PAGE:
Poems will flow at benefit for flood victims at Lighthouse tomorrow

Categories: Poetry

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Chriss7 Mason
David Mason, appointed Colorado's poet laureate in 2010.
"Whatever a community goes through affects its artists as well. What poets bring to the healing process is a kind of articulateness, a way of expressing what many of us feel and need to find the words for," says David Mason, Colorado's poet laureate, who will be sharing poetic reactions to September's destructive floods along with Lannon Fellow, Pattiann Rogers and David Rothman at a benefit for Boulder flood victims at 5 p.m. Friday, November 1, at Lighthouse Writers Workshop. "By celebrating together and with fine musicians, we hope to raise awareness of the public benefit of this often private art. We'll do our best to raise money to help those most in need, and entertain our fellow citizens in the process."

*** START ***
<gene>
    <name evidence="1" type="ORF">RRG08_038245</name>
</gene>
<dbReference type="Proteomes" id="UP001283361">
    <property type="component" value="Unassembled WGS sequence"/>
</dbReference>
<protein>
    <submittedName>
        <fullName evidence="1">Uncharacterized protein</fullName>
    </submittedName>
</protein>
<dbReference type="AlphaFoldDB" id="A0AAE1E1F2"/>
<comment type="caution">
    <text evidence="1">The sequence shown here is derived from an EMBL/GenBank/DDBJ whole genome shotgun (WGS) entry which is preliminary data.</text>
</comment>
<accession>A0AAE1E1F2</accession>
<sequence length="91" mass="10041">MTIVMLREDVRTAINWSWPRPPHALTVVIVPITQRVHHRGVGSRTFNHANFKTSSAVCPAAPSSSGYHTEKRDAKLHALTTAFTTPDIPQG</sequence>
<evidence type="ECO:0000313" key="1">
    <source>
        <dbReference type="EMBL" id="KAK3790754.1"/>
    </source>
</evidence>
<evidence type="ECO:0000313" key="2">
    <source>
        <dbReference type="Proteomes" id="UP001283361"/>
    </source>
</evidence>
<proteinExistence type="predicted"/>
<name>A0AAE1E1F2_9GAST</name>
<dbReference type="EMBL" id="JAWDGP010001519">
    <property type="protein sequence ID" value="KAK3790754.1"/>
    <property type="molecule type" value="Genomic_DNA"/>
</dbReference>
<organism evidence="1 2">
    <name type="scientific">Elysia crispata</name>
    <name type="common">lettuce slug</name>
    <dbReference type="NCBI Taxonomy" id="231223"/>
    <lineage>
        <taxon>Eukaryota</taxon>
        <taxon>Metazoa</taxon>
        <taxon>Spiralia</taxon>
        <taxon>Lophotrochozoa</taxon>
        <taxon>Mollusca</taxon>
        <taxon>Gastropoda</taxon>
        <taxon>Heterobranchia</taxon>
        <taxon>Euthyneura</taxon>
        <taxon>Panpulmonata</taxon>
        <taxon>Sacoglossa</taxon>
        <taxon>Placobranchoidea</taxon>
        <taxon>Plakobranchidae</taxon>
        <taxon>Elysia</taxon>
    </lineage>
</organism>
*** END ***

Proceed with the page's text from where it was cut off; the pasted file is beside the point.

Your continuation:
See also:The Boulder Tattoo Project puts poetry in motion

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Make your mark at the Boulder Tattoo Project's Halloween fundraiser for flood victims

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Darian Simon
Chelsea Pohl and Vinny Bachert of the Boulder Tattoo Project.
On Thursday, October 31, the Laughing Goat at 1709 Pearl Street in Boulder will be the host of a Halloween party to help Boulder flood victims -- and also to introduce some of the 200 people getting tattooed in the Boulder Tattoo Project, which we profile in this week's cover story. And by doing good, you'll also have a good time: You get eight hours of entertainment for the $5 suggested entry donation.

See also: The Boulder Tattoo Project puts poetry in motion

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Comedian Kristin Rand on spirituality, polyamorous hominids and cotton candy